Center for Global Development Hosts Event on Thirty Years of the Inspection Panel; Discusses Impact of the First MDB Accountability Mechanism
On October 31st, the Center for Global Development (CGD) hosted a Panel discussion to Thirty Years of the Inspection Panel and its impact over the last three decades, drawing upon the experience and learnings of inspection cases. Interest in the topic was high - more than 130 persons attended the event in person or via livestreaming (and more than three hundred viewings of the online recording in the subsequent days).
Speakers at the event included Panel Chair Ramanie Kunanayagam; Gina Barbieri, an expert on accountability systems and practice; Zarau Kibwe, World Bank Alternate Executive Director representing 22 African in its constituency; and Dyhia Belhabib, Executive Director, Nautical Crime Investigation Services. Karen Mathiesen, a CGD project director, and formers senior civil servant in the U.S. Treasury Department’s Office of International Affairs, moderated the discussion.
In introducing the program, Mathiesen observed that the Panel “was the first of its kind…a very big deal,” inspiring the creation of independent accountability mechanisms (IAMs) at other multilateral development banks. She kick started the discussion by inviting Kunanayagam to describe the Panel and how it operates, including the way in which it treats inspection Requests. Barbieri then described four key building blocks and principles of the Panel that continue to be adopted by new and evolving IAMs elsewhere.
The first building block she cited is being community and citizen driven. That is, those who believe that they have been (or could be) harmed by a project can raise their concerns to an independent entity. The second is creating the opportunity for the community’s voice to reach the highest levels of the organization (e.g., the World Bank Board of Directors). The third building block, explained Barbieri, is a clear, predictable, and consistent process to respond to concerns. The final building block is having a constant feedback loop that ensures that lessons learned by an IAM flow into the institution.
In his initial remarks, Kibwe emphasized the importance of giving communities a voice before the Board of Directors. “It’s really important for us to listen to them.” He hailed the Panel for helping to ensure compliance with Bank policies, contributing to the “transparency and credibility” of the institution, and generating “continuous learning and improvement.” Kibwe also highlighted the importance of the Panel’s independence which, in his view, is reinforced by budgetary autonomy, procedural safeguards that provide for confidentiality, a Board-managed nomination process, periodic Board reviews of the Panel’s operations, and the diversity of Panel members, as well as their fixed-tenure appointments.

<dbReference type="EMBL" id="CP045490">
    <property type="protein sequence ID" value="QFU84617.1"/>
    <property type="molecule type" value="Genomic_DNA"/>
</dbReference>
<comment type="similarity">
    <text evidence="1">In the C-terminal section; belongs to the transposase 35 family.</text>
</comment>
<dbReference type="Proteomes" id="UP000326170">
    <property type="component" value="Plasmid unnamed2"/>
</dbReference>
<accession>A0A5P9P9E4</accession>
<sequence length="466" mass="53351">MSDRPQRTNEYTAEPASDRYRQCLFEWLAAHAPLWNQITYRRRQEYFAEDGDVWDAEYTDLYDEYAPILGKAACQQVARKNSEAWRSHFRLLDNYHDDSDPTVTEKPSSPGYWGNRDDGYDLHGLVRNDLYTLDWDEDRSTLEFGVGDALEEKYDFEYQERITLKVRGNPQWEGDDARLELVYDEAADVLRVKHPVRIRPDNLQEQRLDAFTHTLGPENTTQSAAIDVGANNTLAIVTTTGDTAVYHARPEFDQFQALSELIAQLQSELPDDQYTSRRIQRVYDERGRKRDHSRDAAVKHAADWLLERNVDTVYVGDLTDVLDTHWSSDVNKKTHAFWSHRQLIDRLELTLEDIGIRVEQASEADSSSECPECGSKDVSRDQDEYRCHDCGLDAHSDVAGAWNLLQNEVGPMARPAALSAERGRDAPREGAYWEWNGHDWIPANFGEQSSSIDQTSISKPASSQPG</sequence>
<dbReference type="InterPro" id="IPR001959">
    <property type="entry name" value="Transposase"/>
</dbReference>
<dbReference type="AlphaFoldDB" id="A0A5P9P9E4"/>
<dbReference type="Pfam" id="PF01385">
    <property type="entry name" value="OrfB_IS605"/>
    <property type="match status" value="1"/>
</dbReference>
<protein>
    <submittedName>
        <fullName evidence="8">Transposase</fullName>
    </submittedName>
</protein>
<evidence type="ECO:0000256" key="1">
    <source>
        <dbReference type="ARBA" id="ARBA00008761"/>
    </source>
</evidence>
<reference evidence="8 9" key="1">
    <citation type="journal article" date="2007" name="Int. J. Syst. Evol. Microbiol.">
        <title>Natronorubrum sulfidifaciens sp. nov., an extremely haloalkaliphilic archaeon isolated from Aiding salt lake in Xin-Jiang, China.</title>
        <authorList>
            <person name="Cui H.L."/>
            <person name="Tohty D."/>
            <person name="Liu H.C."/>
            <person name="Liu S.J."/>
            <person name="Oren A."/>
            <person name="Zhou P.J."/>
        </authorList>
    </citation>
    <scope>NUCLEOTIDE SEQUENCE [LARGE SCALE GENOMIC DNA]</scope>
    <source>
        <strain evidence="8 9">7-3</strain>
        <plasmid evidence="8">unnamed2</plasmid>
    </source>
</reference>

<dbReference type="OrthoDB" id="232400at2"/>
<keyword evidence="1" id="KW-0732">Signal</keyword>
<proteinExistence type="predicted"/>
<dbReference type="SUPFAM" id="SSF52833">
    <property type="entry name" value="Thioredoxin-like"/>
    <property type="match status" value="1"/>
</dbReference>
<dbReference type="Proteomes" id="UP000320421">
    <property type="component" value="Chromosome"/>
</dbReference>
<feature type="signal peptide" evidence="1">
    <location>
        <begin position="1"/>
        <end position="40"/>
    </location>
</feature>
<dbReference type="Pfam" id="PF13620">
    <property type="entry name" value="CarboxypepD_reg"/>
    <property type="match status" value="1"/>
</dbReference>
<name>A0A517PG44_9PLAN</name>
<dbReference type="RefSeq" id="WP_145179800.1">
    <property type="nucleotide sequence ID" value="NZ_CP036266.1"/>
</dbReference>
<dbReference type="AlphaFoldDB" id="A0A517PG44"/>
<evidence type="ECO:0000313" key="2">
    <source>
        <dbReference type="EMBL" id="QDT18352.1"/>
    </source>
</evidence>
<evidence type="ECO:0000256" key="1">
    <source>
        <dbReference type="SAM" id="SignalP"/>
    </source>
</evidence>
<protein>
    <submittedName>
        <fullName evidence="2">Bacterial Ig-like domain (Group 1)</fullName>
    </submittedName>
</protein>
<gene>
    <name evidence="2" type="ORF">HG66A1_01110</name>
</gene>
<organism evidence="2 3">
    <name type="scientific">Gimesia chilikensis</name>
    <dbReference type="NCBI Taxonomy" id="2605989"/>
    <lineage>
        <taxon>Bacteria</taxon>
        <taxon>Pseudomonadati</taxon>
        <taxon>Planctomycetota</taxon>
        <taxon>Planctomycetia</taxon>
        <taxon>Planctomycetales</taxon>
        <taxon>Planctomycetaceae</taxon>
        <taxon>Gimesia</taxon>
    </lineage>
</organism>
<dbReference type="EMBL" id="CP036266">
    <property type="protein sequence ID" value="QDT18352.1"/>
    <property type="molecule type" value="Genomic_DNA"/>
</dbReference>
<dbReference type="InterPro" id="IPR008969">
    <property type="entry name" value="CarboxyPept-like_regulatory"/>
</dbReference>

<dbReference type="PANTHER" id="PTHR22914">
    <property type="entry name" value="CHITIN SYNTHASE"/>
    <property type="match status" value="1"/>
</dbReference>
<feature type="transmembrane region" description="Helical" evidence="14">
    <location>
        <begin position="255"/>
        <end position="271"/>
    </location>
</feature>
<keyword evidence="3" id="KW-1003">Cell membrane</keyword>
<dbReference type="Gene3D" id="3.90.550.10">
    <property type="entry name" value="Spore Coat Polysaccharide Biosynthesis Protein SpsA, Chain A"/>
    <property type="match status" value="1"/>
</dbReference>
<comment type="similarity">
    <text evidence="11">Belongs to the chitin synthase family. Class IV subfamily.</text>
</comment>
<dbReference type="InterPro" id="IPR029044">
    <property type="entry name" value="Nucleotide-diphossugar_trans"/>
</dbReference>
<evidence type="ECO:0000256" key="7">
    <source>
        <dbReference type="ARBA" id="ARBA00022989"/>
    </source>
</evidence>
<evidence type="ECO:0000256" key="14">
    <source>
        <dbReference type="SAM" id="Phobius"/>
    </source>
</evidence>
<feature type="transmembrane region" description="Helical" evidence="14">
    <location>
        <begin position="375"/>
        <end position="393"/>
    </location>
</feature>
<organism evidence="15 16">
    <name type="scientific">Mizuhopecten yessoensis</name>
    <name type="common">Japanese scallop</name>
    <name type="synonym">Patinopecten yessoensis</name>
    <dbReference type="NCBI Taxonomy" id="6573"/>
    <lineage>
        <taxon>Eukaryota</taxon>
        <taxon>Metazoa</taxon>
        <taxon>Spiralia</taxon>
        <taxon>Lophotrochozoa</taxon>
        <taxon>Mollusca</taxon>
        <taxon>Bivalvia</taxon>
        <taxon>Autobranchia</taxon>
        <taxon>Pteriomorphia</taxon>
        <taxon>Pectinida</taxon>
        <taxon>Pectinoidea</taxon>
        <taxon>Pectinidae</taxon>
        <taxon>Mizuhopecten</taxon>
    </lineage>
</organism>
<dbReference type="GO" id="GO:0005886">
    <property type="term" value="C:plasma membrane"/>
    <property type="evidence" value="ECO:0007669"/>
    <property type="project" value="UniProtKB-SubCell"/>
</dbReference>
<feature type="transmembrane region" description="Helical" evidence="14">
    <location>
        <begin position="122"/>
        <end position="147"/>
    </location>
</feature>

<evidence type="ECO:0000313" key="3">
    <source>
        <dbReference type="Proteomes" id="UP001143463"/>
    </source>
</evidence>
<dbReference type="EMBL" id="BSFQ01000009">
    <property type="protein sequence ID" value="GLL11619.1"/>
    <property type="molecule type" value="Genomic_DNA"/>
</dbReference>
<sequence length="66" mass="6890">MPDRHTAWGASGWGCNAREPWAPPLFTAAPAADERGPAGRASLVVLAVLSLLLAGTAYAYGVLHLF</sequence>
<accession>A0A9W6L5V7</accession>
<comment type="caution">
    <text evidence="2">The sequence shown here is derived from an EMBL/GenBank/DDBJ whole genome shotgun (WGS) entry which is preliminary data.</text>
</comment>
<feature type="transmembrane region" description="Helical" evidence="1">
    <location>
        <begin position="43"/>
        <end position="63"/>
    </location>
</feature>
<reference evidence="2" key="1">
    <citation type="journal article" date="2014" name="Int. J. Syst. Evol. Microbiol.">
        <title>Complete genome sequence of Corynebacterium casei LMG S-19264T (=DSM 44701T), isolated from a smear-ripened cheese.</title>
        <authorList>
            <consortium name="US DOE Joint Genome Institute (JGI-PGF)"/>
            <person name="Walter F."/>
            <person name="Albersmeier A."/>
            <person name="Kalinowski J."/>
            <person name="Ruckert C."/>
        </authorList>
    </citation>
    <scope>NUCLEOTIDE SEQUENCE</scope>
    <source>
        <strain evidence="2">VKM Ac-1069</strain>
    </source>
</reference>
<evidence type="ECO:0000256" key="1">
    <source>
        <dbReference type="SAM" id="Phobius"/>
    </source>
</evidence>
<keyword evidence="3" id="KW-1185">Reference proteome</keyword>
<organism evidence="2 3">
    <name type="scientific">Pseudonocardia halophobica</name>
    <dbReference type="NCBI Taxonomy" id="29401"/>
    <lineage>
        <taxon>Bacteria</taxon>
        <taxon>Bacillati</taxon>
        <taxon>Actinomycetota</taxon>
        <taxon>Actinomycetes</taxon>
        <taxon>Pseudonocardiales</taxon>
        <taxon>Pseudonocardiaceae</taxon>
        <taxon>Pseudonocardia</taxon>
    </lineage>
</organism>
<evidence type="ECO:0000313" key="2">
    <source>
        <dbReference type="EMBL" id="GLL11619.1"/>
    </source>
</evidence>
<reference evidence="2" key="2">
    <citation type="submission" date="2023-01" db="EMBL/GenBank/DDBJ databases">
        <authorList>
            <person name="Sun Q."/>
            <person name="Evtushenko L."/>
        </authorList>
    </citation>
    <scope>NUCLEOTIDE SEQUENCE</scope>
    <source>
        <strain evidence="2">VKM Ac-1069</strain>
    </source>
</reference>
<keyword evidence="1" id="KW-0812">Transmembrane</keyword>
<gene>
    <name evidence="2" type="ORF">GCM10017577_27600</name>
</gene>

Mathiesen then turned to Belhabib for insights into the livelihood issues involved in the West Africa Coastal Areas Resilience Investment Project, which was a Panel case in Togo. Belhabib explained that the project was aimed at addressing the serious problem of coastal erosion, which was causing damage to homes and livelihoods. Belhabib singled out a particularly important lesson from the Panel’s investigation: “we cannot discount the role of knowledge gathering, including the inclusion of the voiceless people.” This implies, she said, that we must actively seek out the views of these marginalized people regarding well-intended efforts to address threats to their community.
Discussion then turned to the impact of the World Bank’s Evolution Roadmap on the Panel’s future work. On this point, Kunanayagam stated that